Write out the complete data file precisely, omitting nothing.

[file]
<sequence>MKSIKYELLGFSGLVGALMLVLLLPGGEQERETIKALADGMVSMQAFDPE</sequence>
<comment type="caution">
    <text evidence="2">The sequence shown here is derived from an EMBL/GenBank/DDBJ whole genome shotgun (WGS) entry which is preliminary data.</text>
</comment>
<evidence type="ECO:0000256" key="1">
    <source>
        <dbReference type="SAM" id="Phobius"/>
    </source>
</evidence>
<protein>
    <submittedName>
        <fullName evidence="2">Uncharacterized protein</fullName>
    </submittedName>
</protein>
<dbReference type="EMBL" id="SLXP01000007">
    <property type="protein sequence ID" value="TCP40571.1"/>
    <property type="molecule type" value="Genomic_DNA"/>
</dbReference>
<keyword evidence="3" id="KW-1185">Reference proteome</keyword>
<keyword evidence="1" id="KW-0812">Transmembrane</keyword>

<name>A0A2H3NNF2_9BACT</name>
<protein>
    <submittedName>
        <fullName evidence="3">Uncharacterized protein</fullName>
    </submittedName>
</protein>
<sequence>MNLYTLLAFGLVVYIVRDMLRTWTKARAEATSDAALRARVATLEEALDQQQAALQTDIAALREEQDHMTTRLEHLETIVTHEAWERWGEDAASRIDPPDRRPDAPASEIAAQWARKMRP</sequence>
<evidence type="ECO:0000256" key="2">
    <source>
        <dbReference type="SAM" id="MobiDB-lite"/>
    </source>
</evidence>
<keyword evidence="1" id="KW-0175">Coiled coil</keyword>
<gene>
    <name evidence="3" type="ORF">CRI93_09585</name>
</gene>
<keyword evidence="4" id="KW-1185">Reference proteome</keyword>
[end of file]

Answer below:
<sequence>MKSIKYELLGFSGLVGALMLVLLLPGGEQERETIKALADGMVSMQAFDPE</sequence>
<comment type="caution">
    <text evidence="2">The sequence shown here is derived from an EMBL/GenBank/DDBJ whole genome shotgun (WGS) entry which is preliminary data.</text>
</comment>
<evidence type="ECO:0000256" key="1">
    <source>
        <dbReference type="SAM" id="Phobius"/>
    </source>
</evidence>
<protein>
    <submittedName>
        <fullName evidence="2">Uncharacterized protein</fullName>
    </submittedName>
</protein>
<dbReference type="EMBL" id="SLXP01000007">
    <property type="protein sequence ID" value="TCP40571.1"/>
    <property type="molecule type" value="Genomic_DNA"/>
</dbReference>
<keyword evidence="3" id="KW-1185">Reference proteome</keyword>
<keyword evidence="1" id="KW-0812">Transmembrane</keyword>

<name>A0A2H3NNF2_9BACT</name>
<protein>
    <submittedName>
        <fullName evidence="3">Uncharacterized protein</fullName>
    </submittedName>
</protein>
<sequence>MNLYTLLAFGLVVYIVRDMLRTWTKARAEATSDAALRARVATLEEALDQQQAALQTDIAALREEQDHMTTRLEHLETIVTHEAWERWGEDAASRIDPPDRRPDAPASEIAAQWARKMRP</sequence>
<evidence type="ECO:0000256" key="2">
    <source>
        <dbReference type="SAM" id="MobiDB-lite"/>
    </source>
</evidence>
<keyword evidence="1" id="KW-0175">Coiled coil</keyword>
<gene>
    <name evidence="3" type="ORF">CRI93_09585</name>
</gene>
<keyword evidence="4" id="KW-1185">Reference proteome</keyword>